# Linear Approximation

Let's say want to computer the value of a function $$f(x)$$ at $$x = 1$$ but all we know about this function is this:

$f(x) = f'(x)$

and

$f(0) = 1$

One way to do this to use linear approximation repeatedly with a defined step size (say h). The lesser will be the value of step, the better approximation we can have.

Let's take an example,

Let's use the step size of $$0.5$$

Using, a step size of $$0.5$$ or $$h = 0.5$$, we can first compute the value at $$f(0.5)$$ and then at f(1) which we ultimately require.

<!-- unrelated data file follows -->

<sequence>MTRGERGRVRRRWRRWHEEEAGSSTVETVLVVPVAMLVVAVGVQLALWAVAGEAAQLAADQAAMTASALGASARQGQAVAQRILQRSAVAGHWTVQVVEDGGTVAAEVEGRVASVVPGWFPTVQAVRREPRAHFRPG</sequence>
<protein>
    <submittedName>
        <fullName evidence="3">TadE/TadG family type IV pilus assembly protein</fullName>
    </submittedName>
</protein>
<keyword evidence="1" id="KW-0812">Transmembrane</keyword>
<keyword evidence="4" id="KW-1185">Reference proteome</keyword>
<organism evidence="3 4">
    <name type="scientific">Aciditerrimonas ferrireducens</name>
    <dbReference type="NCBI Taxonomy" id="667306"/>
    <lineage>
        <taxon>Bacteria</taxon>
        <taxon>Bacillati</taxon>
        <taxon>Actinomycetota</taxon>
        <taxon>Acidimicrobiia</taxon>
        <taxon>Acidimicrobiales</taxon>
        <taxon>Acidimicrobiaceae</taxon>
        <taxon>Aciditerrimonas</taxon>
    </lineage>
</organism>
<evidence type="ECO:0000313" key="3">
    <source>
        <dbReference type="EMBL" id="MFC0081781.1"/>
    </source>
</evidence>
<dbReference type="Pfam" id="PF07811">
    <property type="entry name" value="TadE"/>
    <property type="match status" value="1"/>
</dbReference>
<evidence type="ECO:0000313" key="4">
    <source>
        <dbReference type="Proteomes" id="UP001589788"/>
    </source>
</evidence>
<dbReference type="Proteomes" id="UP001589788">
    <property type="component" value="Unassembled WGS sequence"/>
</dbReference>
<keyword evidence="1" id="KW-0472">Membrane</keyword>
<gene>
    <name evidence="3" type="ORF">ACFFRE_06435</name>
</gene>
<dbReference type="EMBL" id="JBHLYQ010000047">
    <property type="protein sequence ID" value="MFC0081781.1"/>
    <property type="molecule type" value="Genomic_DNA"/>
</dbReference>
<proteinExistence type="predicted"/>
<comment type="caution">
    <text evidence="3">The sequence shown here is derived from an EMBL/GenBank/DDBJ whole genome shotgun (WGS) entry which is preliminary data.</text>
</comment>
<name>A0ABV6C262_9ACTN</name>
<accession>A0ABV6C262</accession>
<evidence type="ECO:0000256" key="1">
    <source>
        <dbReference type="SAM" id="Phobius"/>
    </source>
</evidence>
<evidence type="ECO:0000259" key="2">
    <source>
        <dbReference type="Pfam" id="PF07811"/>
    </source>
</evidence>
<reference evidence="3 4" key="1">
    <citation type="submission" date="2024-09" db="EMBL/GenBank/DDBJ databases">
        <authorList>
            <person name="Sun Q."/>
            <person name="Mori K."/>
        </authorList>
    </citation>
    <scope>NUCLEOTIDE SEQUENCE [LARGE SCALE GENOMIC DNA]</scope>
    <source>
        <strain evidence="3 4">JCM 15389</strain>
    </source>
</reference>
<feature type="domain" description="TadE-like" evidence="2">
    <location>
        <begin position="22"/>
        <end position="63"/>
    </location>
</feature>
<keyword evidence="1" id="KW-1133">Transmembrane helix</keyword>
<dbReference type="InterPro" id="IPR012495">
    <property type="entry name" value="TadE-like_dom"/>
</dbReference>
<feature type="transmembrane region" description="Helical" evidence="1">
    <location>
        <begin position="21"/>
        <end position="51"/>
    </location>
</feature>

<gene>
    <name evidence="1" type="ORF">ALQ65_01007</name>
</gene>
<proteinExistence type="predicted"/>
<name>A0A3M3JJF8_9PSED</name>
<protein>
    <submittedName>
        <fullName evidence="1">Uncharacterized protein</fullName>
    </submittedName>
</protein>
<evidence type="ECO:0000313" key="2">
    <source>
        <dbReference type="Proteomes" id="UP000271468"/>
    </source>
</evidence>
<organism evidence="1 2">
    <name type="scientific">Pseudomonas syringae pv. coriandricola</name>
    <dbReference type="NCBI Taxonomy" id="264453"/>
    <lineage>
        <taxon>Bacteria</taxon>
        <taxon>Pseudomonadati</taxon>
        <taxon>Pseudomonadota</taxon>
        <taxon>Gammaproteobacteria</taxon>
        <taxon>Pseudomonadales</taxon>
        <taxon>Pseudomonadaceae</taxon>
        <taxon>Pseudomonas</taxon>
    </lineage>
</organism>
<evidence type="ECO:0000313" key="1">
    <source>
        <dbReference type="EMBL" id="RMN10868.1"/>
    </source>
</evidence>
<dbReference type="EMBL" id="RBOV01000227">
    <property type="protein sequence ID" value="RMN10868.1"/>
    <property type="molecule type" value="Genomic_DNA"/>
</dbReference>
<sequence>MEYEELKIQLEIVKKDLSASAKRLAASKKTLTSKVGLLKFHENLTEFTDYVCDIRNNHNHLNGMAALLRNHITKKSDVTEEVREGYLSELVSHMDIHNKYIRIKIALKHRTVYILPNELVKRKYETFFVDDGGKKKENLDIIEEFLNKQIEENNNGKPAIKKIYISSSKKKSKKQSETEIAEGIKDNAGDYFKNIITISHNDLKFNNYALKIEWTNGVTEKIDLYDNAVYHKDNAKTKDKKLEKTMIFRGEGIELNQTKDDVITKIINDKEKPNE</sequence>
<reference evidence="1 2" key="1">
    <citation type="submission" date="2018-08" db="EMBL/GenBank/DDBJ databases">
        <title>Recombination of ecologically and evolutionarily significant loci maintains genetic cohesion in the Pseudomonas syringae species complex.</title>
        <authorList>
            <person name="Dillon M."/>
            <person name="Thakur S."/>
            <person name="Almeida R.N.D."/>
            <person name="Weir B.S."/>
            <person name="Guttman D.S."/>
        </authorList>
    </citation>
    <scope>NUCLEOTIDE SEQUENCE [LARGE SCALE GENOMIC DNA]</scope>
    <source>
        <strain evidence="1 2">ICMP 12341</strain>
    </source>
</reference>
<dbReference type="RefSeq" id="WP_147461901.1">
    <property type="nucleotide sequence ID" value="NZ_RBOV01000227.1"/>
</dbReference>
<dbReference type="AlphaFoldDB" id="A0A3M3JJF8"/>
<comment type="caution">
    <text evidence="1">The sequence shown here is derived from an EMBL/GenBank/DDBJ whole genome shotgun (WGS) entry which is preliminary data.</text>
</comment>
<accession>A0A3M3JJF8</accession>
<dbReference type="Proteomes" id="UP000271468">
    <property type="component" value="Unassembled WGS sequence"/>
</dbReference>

Generally, linear approximation states:

$f(h) \approx f(0) + h.f'(0)$

$f(2h) \approx f(h) + h.f'(h)$

$f(3h) \approx f(2h) + h.f'(2h)$

and this can go forever.

To approximate the value of f(1) using a step size of $$0.5$$ that is for $$h = 0.5$$, we can do it like this:

First, we compute value of $$f$$ at $$0.5$$ like this:

$$f(0.5)\approx f(0) + 0.5 \times f'( 0) = 1 + 0.5 \times 1 = 1.5$$

Secondly, we can use the value of $$f$$ at $$0.5$$ to computer $$f(1)$$ like this:

$$f(1) \approx f(0.5) + 0.5 \times f'(0.5) = 1.5 + 0.5 \times 1.5 = 2.25$$

Now, write a program to find the value of $$f(1)$$ using a step size of $$0.05$$ or $$h = 0.05$$ with repeated linear approximations.

The approximation of $$f(1)$$ using this program is:

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